1967 film student George Lucas has writer's block trying to finish his "Space Wheat" script, until a beautiful fellow student with a familiar hairstyle teaches him that the best stories are in plain sight.
A fascinating pictorial history of a New York City bar whose customers, from the hard-drinking working class Irish to the coiffed African American gay male, continually transform its focus during its 10-year reign.
Retired NFL Linebacker, "Terrible" Terry Tate enforces the office rules at the Felcher and Sons' headquarters the only way he knows how: with bone-crushing tackles and hard-core trash-talk.... See full summary »
Rawson Marshall Thurber
Michael Sean McGuinness,
Cinema 16 is a series of short film collections. Besides the disc of 16 American films, there's a British and European collection as well.
This disc offers up an interesting mix of film genres -- from classic revered short films to new offerings, experimental and traditional narratives, first films by now famous directors (van Sant, Burton, Payne), documentaries and animation. A strong selection featuring some very good stuff.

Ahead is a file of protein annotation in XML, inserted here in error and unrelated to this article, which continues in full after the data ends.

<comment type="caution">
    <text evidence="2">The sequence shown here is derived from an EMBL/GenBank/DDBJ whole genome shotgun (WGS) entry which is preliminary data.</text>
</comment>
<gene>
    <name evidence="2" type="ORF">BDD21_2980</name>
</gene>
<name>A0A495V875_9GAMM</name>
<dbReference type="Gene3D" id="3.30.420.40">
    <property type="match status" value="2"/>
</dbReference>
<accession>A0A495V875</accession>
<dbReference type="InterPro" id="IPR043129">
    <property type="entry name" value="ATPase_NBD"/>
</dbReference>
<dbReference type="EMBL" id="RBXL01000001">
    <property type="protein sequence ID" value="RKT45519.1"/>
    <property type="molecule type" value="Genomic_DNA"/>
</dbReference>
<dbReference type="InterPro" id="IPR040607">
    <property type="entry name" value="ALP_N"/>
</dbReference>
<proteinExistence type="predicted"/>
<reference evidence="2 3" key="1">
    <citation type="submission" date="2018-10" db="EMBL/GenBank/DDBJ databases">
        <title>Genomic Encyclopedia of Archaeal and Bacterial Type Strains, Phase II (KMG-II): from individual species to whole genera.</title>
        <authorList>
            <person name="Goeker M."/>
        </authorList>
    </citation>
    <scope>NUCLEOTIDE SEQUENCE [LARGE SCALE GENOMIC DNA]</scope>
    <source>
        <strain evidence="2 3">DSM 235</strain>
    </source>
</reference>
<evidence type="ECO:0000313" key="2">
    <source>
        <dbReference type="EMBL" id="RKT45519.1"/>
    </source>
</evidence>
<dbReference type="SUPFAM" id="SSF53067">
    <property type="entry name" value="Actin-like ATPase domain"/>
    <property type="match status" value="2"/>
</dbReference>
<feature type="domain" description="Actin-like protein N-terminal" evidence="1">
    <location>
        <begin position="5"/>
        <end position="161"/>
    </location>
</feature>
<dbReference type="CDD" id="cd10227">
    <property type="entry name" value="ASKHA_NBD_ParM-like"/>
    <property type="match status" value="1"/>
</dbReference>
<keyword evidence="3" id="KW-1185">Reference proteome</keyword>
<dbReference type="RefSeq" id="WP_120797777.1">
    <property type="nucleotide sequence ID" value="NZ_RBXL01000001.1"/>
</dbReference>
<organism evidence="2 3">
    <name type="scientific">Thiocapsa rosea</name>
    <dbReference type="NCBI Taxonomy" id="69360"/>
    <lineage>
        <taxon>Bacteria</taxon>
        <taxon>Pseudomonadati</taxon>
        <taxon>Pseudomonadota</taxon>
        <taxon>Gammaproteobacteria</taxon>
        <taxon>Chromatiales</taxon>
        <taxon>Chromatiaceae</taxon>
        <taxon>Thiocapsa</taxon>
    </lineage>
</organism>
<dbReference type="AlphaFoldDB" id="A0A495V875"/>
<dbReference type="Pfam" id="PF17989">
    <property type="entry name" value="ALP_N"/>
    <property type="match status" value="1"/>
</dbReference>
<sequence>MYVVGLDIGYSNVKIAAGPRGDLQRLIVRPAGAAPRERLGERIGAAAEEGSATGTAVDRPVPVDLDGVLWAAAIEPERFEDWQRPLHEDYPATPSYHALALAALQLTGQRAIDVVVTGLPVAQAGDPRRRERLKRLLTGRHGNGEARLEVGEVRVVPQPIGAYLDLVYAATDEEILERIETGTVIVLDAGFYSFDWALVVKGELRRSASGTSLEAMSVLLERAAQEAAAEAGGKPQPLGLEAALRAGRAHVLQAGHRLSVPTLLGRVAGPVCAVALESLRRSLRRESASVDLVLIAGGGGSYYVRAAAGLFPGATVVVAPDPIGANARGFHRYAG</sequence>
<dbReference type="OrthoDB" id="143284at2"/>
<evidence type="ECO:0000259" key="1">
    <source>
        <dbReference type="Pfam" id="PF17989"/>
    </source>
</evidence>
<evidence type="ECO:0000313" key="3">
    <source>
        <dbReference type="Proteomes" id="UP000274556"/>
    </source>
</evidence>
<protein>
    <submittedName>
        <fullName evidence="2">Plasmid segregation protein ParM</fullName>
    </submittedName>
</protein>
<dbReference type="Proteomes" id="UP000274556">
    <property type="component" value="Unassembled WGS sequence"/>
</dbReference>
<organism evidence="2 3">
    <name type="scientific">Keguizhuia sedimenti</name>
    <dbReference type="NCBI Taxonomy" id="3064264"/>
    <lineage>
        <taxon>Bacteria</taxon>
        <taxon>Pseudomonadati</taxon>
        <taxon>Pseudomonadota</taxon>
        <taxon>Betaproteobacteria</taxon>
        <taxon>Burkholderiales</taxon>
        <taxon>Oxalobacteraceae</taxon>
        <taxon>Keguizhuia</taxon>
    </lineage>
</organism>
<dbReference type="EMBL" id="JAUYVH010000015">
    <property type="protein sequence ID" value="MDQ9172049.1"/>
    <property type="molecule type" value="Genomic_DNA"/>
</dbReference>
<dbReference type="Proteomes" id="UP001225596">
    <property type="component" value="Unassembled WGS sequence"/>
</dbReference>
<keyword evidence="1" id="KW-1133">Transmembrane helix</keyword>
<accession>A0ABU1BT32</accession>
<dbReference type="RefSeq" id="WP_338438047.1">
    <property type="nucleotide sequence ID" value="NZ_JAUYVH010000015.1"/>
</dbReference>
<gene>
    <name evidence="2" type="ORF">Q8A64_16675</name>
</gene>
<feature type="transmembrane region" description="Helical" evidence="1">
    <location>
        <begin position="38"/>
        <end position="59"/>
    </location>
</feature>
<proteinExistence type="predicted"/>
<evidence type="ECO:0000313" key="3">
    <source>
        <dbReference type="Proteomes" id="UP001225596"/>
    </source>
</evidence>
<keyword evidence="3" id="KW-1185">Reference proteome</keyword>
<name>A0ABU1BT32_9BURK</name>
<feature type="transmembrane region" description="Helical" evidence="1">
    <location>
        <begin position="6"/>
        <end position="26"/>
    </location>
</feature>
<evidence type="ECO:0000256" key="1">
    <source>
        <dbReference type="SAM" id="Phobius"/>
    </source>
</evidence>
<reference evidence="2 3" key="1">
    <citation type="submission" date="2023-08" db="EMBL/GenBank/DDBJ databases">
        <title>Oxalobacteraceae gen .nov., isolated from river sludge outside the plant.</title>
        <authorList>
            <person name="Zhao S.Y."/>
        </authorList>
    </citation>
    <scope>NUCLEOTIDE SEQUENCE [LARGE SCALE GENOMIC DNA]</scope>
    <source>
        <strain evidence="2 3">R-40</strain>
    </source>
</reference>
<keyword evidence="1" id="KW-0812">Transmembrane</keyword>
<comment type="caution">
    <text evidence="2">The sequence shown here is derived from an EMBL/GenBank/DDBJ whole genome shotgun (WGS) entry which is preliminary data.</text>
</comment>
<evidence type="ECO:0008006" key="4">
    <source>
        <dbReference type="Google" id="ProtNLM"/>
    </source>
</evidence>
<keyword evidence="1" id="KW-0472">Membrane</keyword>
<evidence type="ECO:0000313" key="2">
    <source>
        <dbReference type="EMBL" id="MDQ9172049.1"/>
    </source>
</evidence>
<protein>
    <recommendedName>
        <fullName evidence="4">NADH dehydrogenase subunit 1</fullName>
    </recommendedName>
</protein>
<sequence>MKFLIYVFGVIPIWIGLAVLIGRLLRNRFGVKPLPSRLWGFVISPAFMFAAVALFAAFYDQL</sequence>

Terry Tate Office Linebacker is simple but hilarious.
Alexander Payne's first film, re-imagines Carmen at a roadstop gas station. Very quirky and reminded me a lot of Guy Maddin if Maddin were into recreating early 70's films (it's mostly silent, with intertitles, and made to look from an earlier period ... plus wacky characters and warped humor). Gas, ding-dongs and taco sauce, baby.
Tim Burton's early animated film Vincent (1982) is great. About a good little boy who imagines he's Vincent Price and conjures up horrors. Narrated by Vincent Price in rhymed couplets.
Peter Sollett's Five Feet High and Rising (2000), is a 25 minute film of young Latino youth trying to come to terms with sexuality and growing up. Later developed into the feature film Raising Victor Vargas (2002). Not sure what he's been doing since (and he's only 31 now), but he has a new film in production.
Gus van Sant's first film The Discipline of D.E. (1982) is quirky and interesting, and based on a William Burroughs story. Not great, but has me looking forward to watching Mala Noche, which is in one of my to-watch piles.
DA Pennebaker's famous Daylight Express is included. As is Maya Deren's much lauded art film Meshes of the Afternoon.
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